Shelby

Landmarks Of Richland: Shelby’s 1872 Historic Engine House

26 Jul , 2020  

By: 1812Blockhouse

Did you know that one of the oldest continually operated firehouses in the country is right here in Richland County?

The 1872 Historic Engine House on Main Street in downtown Shelby is a survivor. The second oldest of its kind in Ohio, it anchors one corner of the Shelby Center Historic District, which itself is listed on the National Register of Historic Places.

As the Independent News shared in July, 1872, Shelby City Council purchased “…one of Button’s first class Hand Fire Engines, two Hose Carts, and one thousand feet of Hose” to outfit the building and fire department. The advertisement for contractors later that year called for a brick building 30 by 45 feet in size with a tin roof. The fire engine cost $1,700, the building itself cost $4,000, and the entire expense came in at $10,000.

The brick Italianate building has changed somewhat over the years while maintaining its original function. What hasn’t changed is the presence of two fire engine bays on the main floor, with accomodations for firefighters on the second floor. The structure was expanded at some point to the rear, and a cement block pull-through was added in the 1960s.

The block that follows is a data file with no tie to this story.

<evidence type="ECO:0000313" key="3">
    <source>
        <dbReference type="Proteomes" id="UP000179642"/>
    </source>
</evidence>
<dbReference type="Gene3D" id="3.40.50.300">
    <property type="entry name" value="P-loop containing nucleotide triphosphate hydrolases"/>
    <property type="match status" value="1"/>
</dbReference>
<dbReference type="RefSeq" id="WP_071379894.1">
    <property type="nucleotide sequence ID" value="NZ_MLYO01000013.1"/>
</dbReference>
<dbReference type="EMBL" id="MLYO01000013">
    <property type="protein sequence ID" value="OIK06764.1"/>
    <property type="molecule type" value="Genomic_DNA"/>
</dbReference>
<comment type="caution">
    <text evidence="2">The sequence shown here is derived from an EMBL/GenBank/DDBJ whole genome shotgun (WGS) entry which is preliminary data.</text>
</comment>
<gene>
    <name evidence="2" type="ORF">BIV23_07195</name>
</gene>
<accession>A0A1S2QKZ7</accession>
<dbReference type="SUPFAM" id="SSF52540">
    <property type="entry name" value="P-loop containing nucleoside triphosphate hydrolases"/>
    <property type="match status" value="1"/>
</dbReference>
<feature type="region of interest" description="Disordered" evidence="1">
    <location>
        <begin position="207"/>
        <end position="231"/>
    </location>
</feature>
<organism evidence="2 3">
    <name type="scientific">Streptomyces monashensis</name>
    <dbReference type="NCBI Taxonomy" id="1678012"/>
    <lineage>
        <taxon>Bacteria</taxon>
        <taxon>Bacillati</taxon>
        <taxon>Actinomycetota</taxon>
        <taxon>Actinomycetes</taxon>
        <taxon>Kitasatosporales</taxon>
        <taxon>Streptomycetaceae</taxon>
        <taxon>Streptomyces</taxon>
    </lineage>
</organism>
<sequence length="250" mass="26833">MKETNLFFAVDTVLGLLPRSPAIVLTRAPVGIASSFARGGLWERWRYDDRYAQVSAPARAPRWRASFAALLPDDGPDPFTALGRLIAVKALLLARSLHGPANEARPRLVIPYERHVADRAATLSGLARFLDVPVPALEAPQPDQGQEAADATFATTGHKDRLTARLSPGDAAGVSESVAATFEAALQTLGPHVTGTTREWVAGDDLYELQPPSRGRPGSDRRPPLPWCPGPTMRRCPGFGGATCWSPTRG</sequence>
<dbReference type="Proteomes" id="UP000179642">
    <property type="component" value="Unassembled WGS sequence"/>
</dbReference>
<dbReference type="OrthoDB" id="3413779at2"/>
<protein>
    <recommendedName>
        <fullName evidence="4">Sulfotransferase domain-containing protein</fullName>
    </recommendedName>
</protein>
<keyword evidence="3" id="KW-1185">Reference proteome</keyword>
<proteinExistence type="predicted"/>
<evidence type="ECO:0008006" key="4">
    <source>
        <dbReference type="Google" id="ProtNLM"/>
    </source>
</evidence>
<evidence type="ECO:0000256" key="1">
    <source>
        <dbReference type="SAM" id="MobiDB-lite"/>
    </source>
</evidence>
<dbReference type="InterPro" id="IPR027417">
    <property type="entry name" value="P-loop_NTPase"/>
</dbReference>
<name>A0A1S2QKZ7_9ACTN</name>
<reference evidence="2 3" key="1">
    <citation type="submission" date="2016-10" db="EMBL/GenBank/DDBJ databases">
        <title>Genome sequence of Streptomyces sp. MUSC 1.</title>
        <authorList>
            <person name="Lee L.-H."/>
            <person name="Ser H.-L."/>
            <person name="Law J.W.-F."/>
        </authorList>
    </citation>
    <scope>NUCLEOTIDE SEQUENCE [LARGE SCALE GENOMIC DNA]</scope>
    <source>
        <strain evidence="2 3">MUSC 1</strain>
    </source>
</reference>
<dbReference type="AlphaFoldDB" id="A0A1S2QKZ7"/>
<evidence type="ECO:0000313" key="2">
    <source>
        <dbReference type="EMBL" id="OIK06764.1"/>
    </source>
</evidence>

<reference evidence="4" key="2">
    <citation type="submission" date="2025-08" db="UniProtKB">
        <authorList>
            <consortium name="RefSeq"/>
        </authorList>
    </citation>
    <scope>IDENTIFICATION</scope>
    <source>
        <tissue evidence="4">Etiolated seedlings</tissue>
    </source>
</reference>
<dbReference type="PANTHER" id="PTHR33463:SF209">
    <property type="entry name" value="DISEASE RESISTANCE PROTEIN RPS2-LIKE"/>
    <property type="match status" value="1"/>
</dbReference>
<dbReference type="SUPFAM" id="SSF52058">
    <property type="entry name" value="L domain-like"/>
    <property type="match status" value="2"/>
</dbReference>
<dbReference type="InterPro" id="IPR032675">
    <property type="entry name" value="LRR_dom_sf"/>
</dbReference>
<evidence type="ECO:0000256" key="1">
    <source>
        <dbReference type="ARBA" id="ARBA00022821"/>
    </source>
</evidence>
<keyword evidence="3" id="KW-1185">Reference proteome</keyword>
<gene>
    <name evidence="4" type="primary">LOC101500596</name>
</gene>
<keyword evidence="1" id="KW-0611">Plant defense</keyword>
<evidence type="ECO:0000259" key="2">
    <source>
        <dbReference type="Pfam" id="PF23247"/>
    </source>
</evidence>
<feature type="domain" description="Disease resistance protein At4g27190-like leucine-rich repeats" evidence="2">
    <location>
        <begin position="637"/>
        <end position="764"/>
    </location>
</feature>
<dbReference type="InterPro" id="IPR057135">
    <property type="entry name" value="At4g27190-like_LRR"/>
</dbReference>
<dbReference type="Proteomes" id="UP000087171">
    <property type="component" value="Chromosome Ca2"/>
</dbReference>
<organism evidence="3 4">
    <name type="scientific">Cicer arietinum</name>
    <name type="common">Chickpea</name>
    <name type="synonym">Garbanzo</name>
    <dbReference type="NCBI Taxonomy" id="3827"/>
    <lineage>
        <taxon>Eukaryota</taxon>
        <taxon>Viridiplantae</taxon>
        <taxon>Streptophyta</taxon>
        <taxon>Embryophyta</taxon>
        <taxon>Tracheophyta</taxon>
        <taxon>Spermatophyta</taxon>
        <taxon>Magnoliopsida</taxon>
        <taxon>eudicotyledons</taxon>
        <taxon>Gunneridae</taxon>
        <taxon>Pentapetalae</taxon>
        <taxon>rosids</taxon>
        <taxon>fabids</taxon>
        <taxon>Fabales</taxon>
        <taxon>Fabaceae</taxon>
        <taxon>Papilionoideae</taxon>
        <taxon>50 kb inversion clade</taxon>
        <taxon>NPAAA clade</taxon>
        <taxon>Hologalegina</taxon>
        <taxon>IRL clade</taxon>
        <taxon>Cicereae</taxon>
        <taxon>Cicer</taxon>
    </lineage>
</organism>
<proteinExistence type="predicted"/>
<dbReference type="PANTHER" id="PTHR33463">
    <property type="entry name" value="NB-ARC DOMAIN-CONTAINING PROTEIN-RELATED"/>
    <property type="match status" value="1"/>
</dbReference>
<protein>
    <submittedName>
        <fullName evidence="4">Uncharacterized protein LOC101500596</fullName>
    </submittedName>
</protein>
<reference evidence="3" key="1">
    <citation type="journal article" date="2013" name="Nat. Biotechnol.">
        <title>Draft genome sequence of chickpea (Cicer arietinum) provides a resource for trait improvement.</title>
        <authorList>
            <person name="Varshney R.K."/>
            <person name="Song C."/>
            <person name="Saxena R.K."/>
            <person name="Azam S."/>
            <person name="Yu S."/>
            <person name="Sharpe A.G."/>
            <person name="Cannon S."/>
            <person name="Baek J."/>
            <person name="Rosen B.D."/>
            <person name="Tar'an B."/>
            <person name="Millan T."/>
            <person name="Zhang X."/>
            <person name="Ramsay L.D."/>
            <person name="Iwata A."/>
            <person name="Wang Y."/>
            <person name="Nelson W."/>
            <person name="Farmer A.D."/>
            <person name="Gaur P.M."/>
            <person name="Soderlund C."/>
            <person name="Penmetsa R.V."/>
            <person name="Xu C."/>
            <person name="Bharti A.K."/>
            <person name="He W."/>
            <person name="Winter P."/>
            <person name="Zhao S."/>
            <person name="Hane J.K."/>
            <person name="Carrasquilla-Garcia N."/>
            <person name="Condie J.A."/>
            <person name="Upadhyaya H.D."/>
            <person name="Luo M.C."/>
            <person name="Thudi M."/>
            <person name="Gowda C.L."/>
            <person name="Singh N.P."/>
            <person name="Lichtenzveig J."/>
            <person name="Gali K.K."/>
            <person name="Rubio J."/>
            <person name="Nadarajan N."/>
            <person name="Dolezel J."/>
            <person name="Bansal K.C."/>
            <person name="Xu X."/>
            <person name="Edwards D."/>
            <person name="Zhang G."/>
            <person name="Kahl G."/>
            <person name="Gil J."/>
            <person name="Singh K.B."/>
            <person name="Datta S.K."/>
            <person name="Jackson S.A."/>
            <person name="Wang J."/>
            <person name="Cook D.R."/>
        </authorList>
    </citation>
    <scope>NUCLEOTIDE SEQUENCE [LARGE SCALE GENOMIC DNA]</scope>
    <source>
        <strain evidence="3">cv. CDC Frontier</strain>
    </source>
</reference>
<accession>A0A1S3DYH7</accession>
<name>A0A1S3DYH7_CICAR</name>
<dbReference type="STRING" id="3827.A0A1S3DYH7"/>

As is typical with firehouses, a tower, which survives, allowed for the drying of fire hoses after use. Decorative interior elements survive as well including press tin ceilings.

The Black Fork of the Mohican River runs adjacent to the building, which sits in a flood plain. This has resulted in occasional flooding, and that situation will need to be mitigated for this building and others to have a long-term future.

After construction of the new Shelby Fire station a few years ago, the 1872 Historic Engine House has housed a private EMS company.

Buildings such as the Engine House provide opportunities for both civic space and for adaptive reuse. In January, the Shelby Historical Preservation Commission gave a statement at a City Council meeting expressing their goal of working to preserve, maintain, and restore the building.

Photo: 1812Blockhouse

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